RWP was born in Manchester, in the north of England, in the late 1950s, so he is very old. He really liked the north of England, which by 1965 was hip and had three TV channels, and where he went to a coed school. His parents, for reasons best known to themselves, then yanked him away, to Belfast and then Dublin, which had one TV channel that started up at 6 pm with the Angelus (Catholic call to prayer). He also had to go to an all boys school, where he realized he really missed girls. This probably let him focus on schoolwork, though, and at age 19, after he had finished college, he set off for America, where he still resides. He has a bachelors degree in biochemistry and a Ph.D. from Harvard in biophysics, and has lived also in Mainz, Germany, Setauket NY, and Richland WA. He currently divides his time between Nebraska, Rosslyn VA, and Florida.

Sunday, December 22, 2013

A right-wing atheist explains it all to you

Todays's column by Ross Douthat, passed on to me by the invaluable @AdamKissel, is a useful vehicle for this atheist libertarian to 'splain some things to Christian libertarians and conservatives and other simpatico individuals. In fact, one sentence of Douthat's encapsulates most of his misunderstandings.
In essence, it proposes a purely physical and purposeless universe, inhabited by evolutionary accidents whose sense of self is probably illusory.

Problem number 1 is that the 'purpose' of the universe, according to theists, is singularly unconvincing. According to the Catholic Encyclopedia, citing Aquinas, God created the universe

in order to manifest his own goodness, power and wisdom.
To this mortal this looks very much like the reason a liberal buys a Prius. But everyone needs a hobby, I guess.
God's pleasure is the one supremely perfect model for action
The technical term for this is 'hedonism'. I'm not knocking hedonism; it's not the most destructive force in the world, by any means, but few people find it a morally uplifting philosophy.
This is accordingly the sufficient reason for the existence of the universe, and even for the suffering which moral evil has introduced into it.
Hmmm. "The important thing is I have a Prius. If it runs over your kid, that's unimportant." Purposeless is looking better and better all the time.

Problem number 2 is far more annoying; it's a complete misrepresentation. Evolution is not an accident. It's a very powerful and directed algorithm. Species evolve because they mutate, but then the more favorable mutations survive. The reason evolution so often looks like design is because it is a process of design; it designs things that better propagate themselves. The evidence for evolution is overwhelming, and if you look around the world at all the magnificence evolution has created, 'accident' is not a word that comes to mind. Philosopher Dan Dennett has written a beautiful and highly readable book on the subject; I highly recommend it for your holiday reading.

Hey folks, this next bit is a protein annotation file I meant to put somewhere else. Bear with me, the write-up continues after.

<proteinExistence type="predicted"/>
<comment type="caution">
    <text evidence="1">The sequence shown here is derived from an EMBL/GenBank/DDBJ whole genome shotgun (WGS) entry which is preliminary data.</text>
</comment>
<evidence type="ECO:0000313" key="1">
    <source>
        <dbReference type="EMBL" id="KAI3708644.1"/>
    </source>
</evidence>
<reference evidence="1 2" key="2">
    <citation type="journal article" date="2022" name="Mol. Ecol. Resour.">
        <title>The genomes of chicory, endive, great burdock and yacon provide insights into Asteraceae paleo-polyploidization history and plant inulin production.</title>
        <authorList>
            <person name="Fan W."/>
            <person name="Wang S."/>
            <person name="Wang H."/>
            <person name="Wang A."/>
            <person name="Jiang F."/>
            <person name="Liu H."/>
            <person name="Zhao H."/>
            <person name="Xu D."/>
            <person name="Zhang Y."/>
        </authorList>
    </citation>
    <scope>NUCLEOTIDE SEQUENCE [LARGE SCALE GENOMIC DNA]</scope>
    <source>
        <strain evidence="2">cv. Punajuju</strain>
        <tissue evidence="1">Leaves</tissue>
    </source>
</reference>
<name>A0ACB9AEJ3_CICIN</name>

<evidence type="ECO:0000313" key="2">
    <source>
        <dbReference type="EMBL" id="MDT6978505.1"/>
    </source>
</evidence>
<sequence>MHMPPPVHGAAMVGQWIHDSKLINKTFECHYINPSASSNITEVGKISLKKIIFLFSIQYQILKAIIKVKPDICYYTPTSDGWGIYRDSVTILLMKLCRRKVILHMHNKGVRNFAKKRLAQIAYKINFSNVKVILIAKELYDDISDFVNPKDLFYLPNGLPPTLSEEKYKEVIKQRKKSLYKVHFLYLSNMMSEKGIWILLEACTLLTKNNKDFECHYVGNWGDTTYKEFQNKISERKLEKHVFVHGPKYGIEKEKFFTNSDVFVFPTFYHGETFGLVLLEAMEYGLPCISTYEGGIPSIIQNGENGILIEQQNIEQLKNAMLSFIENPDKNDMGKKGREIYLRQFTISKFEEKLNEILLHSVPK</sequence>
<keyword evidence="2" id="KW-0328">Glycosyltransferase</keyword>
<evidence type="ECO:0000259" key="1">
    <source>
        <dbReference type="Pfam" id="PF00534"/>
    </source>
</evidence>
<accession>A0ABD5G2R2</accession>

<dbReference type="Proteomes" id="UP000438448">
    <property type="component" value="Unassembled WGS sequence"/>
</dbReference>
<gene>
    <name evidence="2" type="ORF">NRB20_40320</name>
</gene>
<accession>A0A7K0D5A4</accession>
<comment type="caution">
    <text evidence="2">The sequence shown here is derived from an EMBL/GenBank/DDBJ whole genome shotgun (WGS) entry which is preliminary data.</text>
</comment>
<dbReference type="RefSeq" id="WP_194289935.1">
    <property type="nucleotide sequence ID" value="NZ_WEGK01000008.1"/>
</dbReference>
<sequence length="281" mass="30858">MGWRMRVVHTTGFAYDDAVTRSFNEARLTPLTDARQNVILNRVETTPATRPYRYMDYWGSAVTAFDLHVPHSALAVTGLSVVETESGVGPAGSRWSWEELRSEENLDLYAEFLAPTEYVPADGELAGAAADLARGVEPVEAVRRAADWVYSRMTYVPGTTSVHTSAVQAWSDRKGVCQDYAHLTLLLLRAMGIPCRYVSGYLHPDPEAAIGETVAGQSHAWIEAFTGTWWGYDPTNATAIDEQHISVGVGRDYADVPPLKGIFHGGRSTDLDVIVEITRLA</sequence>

Problem number 3: why is a sense of self illusory? Obviously, it exists. Moving right along...

And the rope bridges flung across this chasm — the scientific-sounding logic of utilitarianism, the Darwinian justifications for altruism — tend to waft, gently, into a logical abyss.
Problem number 4. The above is so muddle-headed. Not all secularists or atheists are utilitarians. I'm not. I think utilitarianism is essentially useless as an ethical system. And altruism is not 'justified' by Darwinism. There are Darwinian explanations for altruism, but Darwinism is not a moral philosophy. More importantly, there is good scientific evidence for an innate moral sense, shared by Christians and non-Christians alike. It is not unreasonable to try to construct an ethical system so as not to conflict with humans' innate moral sense, but it would be the fallacy of naturalism to base an ethical system solely on it, any more than we should base the laws of physics on humans' innate mechanism for computing the trajectories of flying objects.

The only thing wafting into a logical abyss here is Douthat's argument.

Summarizing. This atheist agrees the universe is purposeless. He finds the purposelessness less offensive than the theists' purpose. Evolution is not an accident; it's a directed process that has created incredible natural complexity and beauty. Atheists are not necessarily utilitarians. And whether humans are innately moral or altruistic is a scientific question, and moralizing about it has no evidentiary value whatsoever.

Merry Christmas!

Thursday, December 12, 2013

Melissa McEwen on grade-school rape culture

Yes, this is about the 6 year old who was suspended for kissing a female classmate. And yes, Melissa McEwen, who worked for sleazeball John Edwards but apparently hasn't had the good sense to retire to a nunnery in shame, actually wrote a blog-post about it called "Rape Culture Entrainment Starts Early":
It's amazing (not remotely amazing) that this defense looks precisely like the rape apologia we see after every other case in which a male student breaches the consent of a female classmate. It was mutual. It was no big deal. There's nothing wrong with it. It's normal. It's natural. It's just a boy being a boy.
When I was six, a pupil at a Catholic grade school in Manchester, England, there was for a while a boys' gang and a girls' gang. We participated in a game called 'pulling down pants'. The boys would chase the girls, catch one, and pull down her underpants. Then the girls would chase, catch and debag a boy. It was all very gender neutral, though the girls did have to pull off two garments rather than one. If a kissing 6 year old is a rapist, heaven knows what we were? I'm sure I was scarred for life.